The book has the word trees, “These Trees Tell A Story” is the title. So you look at things when you come to a place, you look at things like whether the canopy trees and the understory trees are the same or different, for instance. Tell me a little bit about that, because that’s another interesting thing that I hadn’t really thought about being a closer observer of, and that’s silly, but I hadn’t.
Noah: No, me too. And it’s one of those patterns that it’s so easy to see once you start looking for it. And almost nobody really ever started out looking for that, and foresters know it. But basically the idea, it relates back to the idea of forest succession, which is if you clear a field, the certain set of species will come out into that field around Western Mass. In New York, often it’s white pines is one early successional species; for 100 years or so they’ll grow up, and then oaks will be the next generation, and then maybe hemlocks or sugar maples will be like that climax successional stages.
So there are these, over centuries, these sort of waves of different species that come through as a forest develops. So when you walk into a forest and you see the canopy is all white pines and the understory is all, say, red oaks, that if you pause for a second and think about what will happen in 100 years when those white pines die, it’ll be a canopy of red oaks. So that tells you that the forest is still in transition, and it tells you something about the past of that forest and something about where it’s going in the future. [Above, a red pine forest with hardwood understory.]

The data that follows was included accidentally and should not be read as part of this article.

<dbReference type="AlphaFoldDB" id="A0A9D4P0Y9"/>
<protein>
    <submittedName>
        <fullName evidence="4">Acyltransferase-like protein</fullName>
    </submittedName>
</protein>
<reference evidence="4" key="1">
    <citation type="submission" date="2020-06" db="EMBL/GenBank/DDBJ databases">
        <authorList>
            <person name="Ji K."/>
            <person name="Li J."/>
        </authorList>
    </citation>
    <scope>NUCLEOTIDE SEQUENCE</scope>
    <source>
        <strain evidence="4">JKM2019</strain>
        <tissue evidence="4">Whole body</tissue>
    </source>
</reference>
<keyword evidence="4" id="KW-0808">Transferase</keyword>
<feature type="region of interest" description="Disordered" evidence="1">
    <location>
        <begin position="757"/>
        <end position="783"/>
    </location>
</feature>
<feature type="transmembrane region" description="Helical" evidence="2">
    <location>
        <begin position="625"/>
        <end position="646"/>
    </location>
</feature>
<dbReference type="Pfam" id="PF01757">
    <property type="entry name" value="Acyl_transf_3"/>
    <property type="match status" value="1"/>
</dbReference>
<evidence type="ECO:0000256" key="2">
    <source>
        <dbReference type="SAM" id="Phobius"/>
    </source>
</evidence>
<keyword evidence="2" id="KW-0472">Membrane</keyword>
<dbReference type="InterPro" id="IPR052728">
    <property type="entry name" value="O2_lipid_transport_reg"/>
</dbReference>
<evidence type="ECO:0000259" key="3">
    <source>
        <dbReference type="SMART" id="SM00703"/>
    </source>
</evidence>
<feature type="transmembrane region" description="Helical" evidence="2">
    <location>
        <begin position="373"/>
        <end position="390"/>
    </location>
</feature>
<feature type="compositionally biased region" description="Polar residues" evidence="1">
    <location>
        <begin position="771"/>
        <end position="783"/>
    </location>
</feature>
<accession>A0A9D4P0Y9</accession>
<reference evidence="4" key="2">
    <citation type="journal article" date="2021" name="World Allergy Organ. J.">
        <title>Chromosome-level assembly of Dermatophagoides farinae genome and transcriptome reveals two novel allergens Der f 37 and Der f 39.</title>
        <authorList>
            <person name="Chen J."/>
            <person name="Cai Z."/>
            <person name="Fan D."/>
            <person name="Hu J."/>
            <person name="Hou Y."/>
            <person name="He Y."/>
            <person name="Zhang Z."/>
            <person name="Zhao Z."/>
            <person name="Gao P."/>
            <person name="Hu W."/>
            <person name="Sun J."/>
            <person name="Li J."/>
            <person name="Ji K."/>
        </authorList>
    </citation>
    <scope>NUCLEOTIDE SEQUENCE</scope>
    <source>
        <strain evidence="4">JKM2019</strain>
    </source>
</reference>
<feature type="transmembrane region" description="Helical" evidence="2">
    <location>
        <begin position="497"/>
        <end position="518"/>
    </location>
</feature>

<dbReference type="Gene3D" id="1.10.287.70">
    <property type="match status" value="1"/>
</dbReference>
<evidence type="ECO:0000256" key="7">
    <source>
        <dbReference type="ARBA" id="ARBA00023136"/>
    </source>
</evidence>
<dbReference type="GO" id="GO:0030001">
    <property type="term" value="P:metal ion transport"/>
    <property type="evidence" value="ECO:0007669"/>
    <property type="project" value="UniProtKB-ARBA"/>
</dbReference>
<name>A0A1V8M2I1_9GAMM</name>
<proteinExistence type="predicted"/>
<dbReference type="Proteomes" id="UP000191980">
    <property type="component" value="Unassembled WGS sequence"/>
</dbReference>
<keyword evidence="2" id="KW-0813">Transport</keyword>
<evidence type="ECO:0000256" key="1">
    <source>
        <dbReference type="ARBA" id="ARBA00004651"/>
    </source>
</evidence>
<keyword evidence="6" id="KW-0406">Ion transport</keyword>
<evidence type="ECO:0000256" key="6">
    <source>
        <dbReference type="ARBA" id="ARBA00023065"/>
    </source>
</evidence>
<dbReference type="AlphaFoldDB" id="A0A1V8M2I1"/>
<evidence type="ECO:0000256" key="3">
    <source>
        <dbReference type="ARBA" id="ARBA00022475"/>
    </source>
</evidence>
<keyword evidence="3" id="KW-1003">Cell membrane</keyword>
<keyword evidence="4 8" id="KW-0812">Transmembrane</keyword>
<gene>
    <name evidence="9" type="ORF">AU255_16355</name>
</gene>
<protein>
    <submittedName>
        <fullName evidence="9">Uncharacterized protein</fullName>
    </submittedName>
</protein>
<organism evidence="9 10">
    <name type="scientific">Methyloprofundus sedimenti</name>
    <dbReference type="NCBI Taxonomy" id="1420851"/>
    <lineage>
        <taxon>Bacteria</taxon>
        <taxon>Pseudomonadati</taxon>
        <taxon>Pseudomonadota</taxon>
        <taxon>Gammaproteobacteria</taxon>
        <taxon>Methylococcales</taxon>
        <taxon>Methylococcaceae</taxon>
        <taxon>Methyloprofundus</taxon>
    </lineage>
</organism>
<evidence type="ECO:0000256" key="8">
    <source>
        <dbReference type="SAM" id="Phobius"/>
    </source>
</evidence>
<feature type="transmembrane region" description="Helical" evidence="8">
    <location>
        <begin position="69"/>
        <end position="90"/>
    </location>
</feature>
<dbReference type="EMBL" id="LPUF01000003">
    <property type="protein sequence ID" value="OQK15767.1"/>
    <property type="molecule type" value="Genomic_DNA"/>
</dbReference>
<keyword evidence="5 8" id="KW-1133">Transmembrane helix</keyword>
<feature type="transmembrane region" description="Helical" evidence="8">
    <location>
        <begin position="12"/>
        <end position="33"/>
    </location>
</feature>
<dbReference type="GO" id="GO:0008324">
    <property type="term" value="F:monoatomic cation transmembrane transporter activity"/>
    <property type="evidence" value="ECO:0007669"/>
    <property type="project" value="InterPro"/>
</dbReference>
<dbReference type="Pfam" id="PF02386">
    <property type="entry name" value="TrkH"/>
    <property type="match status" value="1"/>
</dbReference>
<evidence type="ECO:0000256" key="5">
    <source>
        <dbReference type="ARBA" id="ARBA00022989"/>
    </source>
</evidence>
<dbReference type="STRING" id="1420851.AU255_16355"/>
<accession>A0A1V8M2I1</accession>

Margaret: In the start of the book, you tell the story of a couple. You take us in each chapter through to a different place, like I guess you took your class to a different place to solve mysteries every week. In the start of the book, you tell about this couple you know who are considering cutting down a bunch of trees in their yard for various reasons. They need more light, they want to have an orchard, and they need to install a drainage ditch because at least one of the trees is rooted where there’s persistent water, and the wet soil is damaging to the foundation of the house and so on.